6 de mayo de 2014 / 21:45 / hace 4 años

Vale launches arbitration against BSGR over lost Guinea funds

LONDON, May 6 (Reuters) - Brazilian mining group Vale has started legal proceedings against its partner in Guinea, BSG Resources (BSGR), seeking to recoup at least part of the $1.1 billion it allegedly has lost, having been stripped of mining rights in the country, two sources familiar with the matter said.

The Guinean government canceled mining rights held by VBG, a joint venture between BSGR and Vale, over the Zogota and Simandou iron ore deposits last month, after a government panel charged with reviewing the West African nation’s mining deals said in a report it had found BSGR obtained the rights through “corruption” in 2008.

BSGR teamed up with Vale to develop the mines in 2010. Guinea’s president said last week Vale had nothing to do with the alleged corruption.

“Vale filed a notice of claim commencing an arbitration in the London Court of International Arbitration on Monday of last week. The details of Vale’s claim, and a clearer statement of damages, will be set out in pleadings that will be filed in a few months,” said one source close to the matter.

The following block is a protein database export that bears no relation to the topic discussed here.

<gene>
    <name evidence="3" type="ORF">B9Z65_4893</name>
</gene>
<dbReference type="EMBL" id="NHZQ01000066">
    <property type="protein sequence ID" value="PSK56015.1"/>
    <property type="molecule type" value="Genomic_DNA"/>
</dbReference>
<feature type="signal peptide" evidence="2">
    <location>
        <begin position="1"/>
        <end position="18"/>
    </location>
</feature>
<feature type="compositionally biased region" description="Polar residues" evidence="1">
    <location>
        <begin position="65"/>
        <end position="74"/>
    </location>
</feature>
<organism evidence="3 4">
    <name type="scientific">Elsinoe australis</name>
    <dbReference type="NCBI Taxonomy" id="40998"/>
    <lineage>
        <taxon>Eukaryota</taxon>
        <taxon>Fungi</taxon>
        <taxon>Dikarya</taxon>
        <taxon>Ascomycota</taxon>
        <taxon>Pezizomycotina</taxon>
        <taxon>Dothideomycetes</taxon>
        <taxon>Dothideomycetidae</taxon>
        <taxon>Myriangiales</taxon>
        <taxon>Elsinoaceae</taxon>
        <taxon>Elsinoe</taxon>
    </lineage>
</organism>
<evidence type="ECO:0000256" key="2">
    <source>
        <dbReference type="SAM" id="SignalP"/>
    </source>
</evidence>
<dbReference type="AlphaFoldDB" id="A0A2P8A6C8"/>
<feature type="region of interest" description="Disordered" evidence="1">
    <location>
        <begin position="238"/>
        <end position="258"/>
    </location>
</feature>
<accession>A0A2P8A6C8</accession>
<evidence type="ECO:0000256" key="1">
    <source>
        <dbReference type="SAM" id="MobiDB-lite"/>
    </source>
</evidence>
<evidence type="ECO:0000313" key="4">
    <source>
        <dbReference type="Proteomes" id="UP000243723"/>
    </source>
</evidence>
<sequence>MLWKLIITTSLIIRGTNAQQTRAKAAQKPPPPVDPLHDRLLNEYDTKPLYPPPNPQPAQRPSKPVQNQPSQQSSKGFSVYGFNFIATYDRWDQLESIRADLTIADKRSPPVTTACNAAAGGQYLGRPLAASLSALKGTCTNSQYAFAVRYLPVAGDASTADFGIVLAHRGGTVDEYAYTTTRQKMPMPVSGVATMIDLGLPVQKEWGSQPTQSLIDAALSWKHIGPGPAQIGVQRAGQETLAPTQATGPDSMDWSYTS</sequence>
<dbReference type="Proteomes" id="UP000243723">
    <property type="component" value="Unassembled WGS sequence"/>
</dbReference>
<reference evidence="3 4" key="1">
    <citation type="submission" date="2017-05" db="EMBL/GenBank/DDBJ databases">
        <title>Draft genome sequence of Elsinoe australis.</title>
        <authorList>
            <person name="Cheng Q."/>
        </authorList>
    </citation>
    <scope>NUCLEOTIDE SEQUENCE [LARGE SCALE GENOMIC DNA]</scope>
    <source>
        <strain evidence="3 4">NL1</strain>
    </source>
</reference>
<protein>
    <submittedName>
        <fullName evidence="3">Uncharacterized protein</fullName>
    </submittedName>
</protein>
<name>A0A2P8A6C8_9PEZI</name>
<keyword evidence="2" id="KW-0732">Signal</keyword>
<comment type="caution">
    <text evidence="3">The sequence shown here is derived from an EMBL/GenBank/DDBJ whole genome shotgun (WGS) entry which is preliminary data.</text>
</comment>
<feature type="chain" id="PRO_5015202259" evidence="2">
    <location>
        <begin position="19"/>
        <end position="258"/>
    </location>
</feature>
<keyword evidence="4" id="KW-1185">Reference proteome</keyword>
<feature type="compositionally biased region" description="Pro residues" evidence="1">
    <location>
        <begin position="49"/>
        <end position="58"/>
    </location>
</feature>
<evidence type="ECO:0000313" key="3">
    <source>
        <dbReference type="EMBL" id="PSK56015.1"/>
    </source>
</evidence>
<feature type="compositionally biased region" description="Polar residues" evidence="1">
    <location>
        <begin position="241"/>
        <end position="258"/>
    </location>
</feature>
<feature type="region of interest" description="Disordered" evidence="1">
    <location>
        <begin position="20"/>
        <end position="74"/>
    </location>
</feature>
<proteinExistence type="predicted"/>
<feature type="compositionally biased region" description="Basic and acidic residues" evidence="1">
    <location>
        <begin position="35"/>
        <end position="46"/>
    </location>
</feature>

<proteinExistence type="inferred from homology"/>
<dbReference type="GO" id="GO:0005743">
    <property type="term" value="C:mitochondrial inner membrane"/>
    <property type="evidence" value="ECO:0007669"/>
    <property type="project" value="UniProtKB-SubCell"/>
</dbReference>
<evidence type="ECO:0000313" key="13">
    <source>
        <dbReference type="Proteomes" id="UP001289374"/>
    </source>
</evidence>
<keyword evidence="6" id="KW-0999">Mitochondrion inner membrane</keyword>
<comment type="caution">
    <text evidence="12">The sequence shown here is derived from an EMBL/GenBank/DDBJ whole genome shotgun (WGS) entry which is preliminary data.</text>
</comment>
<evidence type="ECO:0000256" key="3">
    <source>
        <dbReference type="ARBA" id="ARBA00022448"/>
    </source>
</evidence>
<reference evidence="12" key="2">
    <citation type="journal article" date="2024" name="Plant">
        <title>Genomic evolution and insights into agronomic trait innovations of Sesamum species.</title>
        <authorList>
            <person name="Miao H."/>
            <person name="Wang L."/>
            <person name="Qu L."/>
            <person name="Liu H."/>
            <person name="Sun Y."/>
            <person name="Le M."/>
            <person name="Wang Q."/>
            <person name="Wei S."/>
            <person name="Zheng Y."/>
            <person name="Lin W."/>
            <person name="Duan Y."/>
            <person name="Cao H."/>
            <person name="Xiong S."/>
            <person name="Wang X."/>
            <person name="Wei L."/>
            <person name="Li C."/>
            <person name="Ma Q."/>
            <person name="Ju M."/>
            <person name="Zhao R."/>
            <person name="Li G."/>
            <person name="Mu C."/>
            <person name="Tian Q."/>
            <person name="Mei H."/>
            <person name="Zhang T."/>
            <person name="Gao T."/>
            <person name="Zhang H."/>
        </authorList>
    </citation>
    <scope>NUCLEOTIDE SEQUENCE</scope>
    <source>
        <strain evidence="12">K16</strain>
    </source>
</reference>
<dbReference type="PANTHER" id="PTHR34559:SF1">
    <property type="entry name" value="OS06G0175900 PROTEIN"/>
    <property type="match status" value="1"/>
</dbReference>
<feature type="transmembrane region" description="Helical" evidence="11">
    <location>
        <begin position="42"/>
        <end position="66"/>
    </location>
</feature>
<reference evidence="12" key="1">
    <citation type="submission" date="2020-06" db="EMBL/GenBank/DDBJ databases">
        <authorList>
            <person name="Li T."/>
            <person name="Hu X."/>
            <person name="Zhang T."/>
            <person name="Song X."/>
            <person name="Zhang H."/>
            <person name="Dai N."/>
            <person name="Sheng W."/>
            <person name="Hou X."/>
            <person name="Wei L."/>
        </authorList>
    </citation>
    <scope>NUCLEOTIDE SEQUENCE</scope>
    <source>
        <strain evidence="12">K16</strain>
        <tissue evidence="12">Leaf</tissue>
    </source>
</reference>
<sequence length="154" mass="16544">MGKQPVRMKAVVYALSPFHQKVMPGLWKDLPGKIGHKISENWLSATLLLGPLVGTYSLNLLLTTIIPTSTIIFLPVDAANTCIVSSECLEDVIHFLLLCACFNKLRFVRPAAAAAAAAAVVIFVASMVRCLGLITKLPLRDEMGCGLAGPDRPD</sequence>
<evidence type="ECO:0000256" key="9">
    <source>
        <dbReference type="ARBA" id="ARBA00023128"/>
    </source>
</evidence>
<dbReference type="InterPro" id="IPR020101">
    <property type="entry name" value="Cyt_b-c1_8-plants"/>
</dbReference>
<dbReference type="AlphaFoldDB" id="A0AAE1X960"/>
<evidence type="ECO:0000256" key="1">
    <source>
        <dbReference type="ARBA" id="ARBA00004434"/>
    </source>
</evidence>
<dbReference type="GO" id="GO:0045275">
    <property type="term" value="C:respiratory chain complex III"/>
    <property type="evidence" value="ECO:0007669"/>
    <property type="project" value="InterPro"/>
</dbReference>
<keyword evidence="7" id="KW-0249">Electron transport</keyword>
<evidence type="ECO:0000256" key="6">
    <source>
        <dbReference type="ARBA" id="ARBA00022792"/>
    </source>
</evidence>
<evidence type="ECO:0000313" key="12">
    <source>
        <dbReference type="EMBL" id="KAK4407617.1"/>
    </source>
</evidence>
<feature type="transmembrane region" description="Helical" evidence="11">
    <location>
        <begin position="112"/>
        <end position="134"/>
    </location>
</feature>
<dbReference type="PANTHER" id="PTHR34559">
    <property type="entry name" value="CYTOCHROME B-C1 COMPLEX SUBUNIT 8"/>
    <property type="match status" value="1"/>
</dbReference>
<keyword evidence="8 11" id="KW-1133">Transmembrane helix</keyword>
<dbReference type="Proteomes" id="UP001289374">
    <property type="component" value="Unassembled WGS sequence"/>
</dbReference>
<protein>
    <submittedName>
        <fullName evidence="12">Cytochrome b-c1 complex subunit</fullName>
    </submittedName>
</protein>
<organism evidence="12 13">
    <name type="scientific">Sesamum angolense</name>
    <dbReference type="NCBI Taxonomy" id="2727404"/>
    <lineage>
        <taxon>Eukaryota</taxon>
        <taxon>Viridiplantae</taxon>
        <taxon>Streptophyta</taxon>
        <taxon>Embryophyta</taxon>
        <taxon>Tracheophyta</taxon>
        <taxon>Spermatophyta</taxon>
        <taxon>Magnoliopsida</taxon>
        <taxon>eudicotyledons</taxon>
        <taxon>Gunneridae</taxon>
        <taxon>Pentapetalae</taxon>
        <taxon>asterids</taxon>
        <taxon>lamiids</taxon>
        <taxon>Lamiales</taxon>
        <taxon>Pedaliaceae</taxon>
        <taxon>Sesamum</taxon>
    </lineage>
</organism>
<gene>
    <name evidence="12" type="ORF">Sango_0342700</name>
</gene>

“Vale indicated it had suffered damages tied to the license revocation of about $1.1 billion, but it remains to be seen exactly how it will compute its claim against BSGR,” added the source, who said he had seen the notice of claim.

Vale declined to comment. It had previously said it was actively considering its legal rights and options.

BSGR, the mining arm of a business empire belonging to Israeli billionaire Beny Steinmetz, has repeatedly denied any wrongdoing. It has said it would seek international arbitration against Guinea. On Tuesday, it declined to comment on whether it had received notice of Vale’s claim.

Guinea plans to start a new auction to reissue the permits for VBG’s half of Simandou, one of the world’s largest iron ore deposits. The other half has been licensed to Anglo-Australian giant mining company Rio Tinto <RIO. L>.

Vale will be allowed to enter the tender process, although appetite for risk has dropped sharply in the mining sector in the last few years and the outlook for iron ore is much gloomier than before. (Additional reporting by David Rhode in New York and Jeb Blount in Rio de Janeiro; editing by Cynthia Osterman)

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